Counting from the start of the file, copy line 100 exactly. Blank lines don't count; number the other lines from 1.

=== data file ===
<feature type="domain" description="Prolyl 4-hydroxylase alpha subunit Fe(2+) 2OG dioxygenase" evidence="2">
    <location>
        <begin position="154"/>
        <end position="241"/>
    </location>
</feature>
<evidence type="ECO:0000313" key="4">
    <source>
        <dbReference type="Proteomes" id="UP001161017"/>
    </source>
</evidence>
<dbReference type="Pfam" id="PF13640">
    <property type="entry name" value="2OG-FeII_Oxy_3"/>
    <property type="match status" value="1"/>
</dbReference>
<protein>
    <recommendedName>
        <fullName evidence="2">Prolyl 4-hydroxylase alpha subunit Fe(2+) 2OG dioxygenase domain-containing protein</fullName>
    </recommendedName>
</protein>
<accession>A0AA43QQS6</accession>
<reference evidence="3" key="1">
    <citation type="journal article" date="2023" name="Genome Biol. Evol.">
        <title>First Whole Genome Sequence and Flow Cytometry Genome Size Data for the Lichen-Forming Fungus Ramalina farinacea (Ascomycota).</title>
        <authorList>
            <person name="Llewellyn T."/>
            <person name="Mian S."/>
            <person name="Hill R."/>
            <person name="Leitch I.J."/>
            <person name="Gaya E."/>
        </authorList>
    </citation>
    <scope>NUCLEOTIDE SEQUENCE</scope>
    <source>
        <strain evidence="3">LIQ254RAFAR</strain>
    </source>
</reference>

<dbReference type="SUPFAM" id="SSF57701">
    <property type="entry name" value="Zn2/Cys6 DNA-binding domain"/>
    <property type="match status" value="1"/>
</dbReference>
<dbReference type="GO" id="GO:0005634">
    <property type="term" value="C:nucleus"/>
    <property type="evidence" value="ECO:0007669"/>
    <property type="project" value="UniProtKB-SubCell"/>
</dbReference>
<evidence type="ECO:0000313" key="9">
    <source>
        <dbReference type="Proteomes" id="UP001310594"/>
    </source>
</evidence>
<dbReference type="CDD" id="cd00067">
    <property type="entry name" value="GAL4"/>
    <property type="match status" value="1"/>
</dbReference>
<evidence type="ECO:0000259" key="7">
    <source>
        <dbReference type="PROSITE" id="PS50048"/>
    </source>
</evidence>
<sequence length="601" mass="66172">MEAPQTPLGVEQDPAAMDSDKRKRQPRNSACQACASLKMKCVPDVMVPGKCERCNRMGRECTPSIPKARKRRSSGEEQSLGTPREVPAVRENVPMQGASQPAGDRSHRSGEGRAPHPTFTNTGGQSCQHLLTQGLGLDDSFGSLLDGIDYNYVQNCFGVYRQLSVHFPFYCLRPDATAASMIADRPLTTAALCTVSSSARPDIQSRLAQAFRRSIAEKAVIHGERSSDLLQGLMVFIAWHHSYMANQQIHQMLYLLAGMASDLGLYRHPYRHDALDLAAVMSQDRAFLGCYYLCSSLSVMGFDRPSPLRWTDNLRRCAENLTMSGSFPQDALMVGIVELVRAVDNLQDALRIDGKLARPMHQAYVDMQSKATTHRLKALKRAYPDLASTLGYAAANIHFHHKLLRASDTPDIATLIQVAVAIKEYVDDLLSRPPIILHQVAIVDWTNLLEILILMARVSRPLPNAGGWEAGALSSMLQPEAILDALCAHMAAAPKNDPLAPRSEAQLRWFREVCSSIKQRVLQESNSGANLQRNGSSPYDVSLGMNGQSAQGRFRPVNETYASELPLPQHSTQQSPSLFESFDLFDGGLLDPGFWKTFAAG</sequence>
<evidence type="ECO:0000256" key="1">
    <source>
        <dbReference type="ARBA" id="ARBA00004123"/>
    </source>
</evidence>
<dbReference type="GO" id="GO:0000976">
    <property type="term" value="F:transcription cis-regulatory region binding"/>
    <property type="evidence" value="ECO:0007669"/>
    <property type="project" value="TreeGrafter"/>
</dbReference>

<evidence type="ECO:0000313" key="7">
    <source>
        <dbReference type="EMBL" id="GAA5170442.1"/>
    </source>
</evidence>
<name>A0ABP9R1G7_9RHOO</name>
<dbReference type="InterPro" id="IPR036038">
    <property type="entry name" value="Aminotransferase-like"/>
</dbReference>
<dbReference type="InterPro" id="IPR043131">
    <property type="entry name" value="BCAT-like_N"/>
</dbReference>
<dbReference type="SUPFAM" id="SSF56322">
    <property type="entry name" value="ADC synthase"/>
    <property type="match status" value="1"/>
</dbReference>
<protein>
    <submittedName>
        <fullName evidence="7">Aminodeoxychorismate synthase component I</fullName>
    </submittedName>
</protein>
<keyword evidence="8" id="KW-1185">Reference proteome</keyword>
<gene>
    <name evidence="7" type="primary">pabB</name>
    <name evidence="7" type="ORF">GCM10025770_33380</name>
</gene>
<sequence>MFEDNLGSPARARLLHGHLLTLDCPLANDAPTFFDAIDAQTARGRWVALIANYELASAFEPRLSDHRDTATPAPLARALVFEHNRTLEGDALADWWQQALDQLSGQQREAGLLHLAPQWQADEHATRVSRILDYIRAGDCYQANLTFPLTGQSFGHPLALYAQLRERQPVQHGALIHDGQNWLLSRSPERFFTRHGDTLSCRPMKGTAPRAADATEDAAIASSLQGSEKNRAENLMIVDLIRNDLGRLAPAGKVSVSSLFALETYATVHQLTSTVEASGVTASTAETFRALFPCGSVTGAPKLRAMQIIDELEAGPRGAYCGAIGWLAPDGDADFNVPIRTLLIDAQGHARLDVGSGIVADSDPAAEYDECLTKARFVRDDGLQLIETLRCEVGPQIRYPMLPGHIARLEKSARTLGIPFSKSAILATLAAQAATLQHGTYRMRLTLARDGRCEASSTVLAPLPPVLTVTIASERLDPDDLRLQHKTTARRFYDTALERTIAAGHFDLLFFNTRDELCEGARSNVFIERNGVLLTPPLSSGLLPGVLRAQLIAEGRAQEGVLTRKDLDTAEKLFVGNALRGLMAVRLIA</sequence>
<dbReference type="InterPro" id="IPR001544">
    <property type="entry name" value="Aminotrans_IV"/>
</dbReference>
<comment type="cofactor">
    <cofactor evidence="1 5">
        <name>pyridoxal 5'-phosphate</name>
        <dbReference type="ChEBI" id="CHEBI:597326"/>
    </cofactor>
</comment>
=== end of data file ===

    <property type="entry name" value="Aminotrans_IV"/>